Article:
Round One: The Battle of Designer vs. Data

designers battle data

Gone are the days when the primary consideration of a website’s design is to make it attractive. Designer vs. data are things that go hand-to-hand because of this. Popular years ago, such designs were based largely on the intuition and skills of the web designer. However, having spent many years building software and web projects, I have learned not to let the designer use ‘just’ their instincts. The battle of the designer vs. data is an important feat to take into consideration. Successful website design is not the one based solely on aesthetic appeal or the intuition of web designers. Instead, a successful website is the one that is based on data about user behavior (obtained from testing or user analytics) AND designer intuition. You should incorporate both attributes, as one fails miserably without the other. In fact, finding this perfect balance of user data blended with the intangibles talented designers bring has become the holy grail of web design.

We live in an incredible era where we have tools to measure the impact of almost every element of a website’s design. Your team can continuously engage in experimentation with different aspects of a site’s design and interface, in order to measure its impact on a user’s experience. The most important components we measure – and some tools to help you test each factor – are:

1.     Usability – Usability Hub at https://usabilityhub.com or Zurb at http://zurb.com/apps

2.     Site load speed – GTmetrix.com, or Pingdom at http://tools.pingdom.com/fpt

3.     Interactivity – CrazyEgg at http://www.crazyegg.com

4.     Navigability – Optimal Workshop at http://OptimalWorkshop.com

Because our web designs are not based solely on our whims but rather on findings of actual user data and some of our whims, our design increases the efficiency of the website – as a business tool for eCommerce, lead generation and communication. Every website has a goal, and every page has a mini-goal that supports that main goal. It is the development team’s job to keep this at the forefront of their minds throughout the data research and design process. Once the website is built, this translates into direct customer contact and provides a positive touchpoint for the company brand.

Create the one best design

If there is another thing that my years of development and testing have taught me, it’s that there is no single best design or layout. In fact, there are countless formats for incredible website design, each unique in its own way. Great design is never finished; you should always be testing and making upgrades or small tweaks to improve the desired results. Using tools like Optimizely, Crazy Egg, Google Analytics or Usability Hub helps test user interactions based on placement, colors, scrolling and more. Many companies put so much effort into creating the new website that they are tired of working with it by the time it debuts. As a result, no one is charged with making continuous improvements. These improvements, based on user analytics, are the small changes that can have a dramatic impact on your conversion rates – and of course, your revenue. Small tweaks have produced significant changes in the bottom line – as much as 50%, or even 100- 200% increases. Put someone in charge of testing and tracking conversion rates, and yo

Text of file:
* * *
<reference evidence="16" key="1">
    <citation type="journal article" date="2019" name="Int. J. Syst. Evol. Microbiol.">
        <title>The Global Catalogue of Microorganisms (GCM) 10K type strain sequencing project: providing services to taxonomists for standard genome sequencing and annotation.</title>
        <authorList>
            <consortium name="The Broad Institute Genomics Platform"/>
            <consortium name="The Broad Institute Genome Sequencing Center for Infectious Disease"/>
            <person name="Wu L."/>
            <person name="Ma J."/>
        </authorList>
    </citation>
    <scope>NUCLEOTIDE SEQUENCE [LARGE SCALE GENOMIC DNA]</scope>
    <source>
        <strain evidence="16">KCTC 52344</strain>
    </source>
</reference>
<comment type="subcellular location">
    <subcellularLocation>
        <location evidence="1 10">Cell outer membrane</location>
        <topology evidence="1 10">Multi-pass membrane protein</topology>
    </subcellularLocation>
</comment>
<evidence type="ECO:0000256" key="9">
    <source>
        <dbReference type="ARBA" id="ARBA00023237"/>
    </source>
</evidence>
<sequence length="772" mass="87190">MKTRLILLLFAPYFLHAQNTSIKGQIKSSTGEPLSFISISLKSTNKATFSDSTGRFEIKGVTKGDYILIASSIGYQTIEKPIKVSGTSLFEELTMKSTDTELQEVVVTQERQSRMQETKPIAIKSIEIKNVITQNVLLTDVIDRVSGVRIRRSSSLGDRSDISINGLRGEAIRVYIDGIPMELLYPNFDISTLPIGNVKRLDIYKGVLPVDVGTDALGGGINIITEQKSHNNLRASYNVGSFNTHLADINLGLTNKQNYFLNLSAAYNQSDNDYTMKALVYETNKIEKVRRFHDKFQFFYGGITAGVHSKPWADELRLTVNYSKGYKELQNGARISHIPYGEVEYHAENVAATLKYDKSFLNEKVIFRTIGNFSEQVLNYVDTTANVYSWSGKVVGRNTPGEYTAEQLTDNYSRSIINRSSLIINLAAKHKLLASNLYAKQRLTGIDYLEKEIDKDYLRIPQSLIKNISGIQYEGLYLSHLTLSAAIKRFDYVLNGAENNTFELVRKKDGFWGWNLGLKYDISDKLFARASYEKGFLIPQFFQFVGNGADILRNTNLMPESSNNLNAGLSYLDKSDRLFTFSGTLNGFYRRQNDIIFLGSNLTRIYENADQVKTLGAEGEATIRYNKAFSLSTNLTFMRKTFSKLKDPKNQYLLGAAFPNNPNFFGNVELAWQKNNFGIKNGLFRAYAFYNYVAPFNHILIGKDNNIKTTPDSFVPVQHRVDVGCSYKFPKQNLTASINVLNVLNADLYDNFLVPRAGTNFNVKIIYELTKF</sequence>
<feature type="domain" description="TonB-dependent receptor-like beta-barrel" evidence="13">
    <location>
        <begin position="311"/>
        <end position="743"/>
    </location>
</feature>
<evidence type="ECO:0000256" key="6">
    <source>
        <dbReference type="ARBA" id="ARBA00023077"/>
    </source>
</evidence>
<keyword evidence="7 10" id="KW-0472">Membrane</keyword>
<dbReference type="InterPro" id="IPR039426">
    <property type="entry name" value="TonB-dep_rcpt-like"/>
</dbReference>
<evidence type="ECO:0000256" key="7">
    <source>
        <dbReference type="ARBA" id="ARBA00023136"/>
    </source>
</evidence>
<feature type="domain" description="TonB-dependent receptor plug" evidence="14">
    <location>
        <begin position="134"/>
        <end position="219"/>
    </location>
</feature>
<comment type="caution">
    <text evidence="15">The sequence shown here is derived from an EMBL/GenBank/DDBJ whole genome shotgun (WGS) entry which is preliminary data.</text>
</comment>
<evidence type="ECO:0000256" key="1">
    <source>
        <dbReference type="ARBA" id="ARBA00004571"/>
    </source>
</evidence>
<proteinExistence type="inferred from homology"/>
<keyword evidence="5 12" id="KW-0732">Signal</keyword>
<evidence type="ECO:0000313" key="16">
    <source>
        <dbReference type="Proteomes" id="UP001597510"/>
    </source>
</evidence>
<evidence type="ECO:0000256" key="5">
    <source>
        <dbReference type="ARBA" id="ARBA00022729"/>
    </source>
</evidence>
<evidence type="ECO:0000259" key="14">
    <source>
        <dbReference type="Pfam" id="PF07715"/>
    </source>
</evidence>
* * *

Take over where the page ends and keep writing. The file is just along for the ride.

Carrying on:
u’ll likely pay the person’s salary in additional conversions.

Advantages of having a data-driven website design

ü  You will facilitate good experiences for your visitors and therefore give them a positive brand experience.

ü  A well-structured web design facilitates the orderly growth of your site as you incorporate new content.

ü  Design is perhaps the single most important factor to achieve good search engine rankings. If the design is well laid out with good content, it will improve your SEO positioning.

As you might have guessed, I strongly believe that using data to guide the web design process is a critical step for any designer or team. The designer vs. data is a new conflict that can be solved quickly. That said, you still need to have a great designer or team to work with – so finding an inspired designer must remain a top priority. Without a skilled design team to lead UX/UI and web interfaces, you’ll find yourself deviating from a website that speaks to customer needs, trends, and aesthetics. And unfortunately, when design develops off-course in this way, companies often don’t realize they have arrived at the wrong destination until it is too late.

Have an Amazing Day,


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